This post is for both buyers and sellers, as both sides lose when a deal evaporates. And, when it blows up just a week or so before closing because of denial of the mortgage loan, it's even more damaging. Without placing blame, let's see how a deal can get that close to the closing table and the mortgage not be approved:
- Buyer is slow in deciding on a lender or in providing required documentation
- Buyer is shopping rates and playing one lender off of another, taking too much time
- Appraisal, survey or other process delays
- Re-appraisal or other value follow-up by the lender
- Inspection/condition issues and repair negotiations
- Buyer changes spending habits or makes major credit purchases during the process
- Real estate agent(s) are not keeping up with process and keeping it on track as best they can
Again, this isn't placing blame, but you can see that there are a number of things that can stretch out the time line for the mortgage approval. If you're the buyer, take an active roll, keep up with communications, with your agent and the lender. It's your loan and future home, so don't hesitate to make regular contact and keep things moving. If you're the seller, you're out of the loop a lot, but it doesn't mean you should be un-informed. Many times, the best way to do this is through your listing real estate agent. The communication between the agents, if constructive, can ease your concerns.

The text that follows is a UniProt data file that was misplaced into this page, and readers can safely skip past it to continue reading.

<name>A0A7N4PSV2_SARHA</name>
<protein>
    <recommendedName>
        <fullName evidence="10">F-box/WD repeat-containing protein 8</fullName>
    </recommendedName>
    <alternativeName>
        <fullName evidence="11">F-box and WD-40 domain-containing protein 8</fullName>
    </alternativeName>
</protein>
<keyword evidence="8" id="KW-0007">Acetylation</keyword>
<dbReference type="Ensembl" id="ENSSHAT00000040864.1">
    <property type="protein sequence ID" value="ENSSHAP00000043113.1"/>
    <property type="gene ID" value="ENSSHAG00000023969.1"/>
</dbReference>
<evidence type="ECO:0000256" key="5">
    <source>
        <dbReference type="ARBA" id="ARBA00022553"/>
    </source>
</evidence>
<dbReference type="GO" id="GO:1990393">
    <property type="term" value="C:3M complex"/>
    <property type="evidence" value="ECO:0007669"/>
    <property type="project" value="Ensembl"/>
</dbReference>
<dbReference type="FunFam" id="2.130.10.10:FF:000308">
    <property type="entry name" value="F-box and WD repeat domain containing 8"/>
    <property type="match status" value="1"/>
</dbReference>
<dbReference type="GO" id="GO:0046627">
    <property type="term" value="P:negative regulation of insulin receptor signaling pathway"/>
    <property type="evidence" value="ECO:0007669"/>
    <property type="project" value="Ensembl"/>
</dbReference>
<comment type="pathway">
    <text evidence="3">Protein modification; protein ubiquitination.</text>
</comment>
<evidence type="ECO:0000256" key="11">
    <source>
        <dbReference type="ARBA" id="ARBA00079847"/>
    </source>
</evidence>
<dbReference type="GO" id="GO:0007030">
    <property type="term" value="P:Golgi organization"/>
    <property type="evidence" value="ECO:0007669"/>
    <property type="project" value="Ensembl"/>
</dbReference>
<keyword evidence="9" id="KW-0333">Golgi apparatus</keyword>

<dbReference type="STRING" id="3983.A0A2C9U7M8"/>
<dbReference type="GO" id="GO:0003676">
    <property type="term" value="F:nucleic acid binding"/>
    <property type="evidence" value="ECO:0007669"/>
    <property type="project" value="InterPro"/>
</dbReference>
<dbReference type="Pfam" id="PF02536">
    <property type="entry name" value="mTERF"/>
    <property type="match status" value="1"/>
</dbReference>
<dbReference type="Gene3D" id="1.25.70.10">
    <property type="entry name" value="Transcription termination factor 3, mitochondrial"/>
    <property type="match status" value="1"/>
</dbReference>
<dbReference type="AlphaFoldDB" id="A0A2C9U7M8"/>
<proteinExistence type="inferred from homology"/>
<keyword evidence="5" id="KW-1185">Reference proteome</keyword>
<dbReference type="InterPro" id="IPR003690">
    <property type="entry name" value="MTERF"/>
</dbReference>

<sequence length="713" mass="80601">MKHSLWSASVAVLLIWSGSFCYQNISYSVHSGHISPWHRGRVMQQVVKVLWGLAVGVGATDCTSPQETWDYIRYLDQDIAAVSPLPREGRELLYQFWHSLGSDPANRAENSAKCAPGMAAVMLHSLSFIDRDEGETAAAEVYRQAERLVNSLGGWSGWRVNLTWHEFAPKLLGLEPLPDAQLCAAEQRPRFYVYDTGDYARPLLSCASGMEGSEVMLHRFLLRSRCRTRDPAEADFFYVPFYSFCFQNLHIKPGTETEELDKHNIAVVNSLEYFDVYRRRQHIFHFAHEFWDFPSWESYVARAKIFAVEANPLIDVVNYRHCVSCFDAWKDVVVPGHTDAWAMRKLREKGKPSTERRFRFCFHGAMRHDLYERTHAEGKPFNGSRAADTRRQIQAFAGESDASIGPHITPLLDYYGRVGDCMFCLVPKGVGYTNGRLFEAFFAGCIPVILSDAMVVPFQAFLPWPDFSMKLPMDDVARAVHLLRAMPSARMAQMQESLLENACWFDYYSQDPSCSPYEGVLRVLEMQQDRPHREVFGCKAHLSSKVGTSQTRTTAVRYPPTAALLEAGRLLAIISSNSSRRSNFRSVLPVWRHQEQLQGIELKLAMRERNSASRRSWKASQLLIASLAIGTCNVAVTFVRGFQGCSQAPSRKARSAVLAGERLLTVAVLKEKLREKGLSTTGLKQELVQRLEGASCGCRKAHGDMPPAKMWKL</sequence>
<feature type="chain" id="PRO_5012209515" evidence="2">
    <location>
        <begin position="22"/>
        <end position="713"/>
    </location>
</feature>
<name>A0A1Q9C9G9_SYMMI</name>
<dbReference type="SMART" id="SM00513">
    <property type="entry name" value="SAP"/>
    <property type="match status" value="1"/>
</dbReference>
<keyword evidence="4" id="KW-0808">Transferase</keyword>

One thing that can help a lot is to not set unrealistic closing dates in the negotiation. Also, as a buyer, be careful about an interest rate lock too early in the process and too close to the scheduled closing date. Things happen, and you don't want both sides losing because of poor planning or follow-up.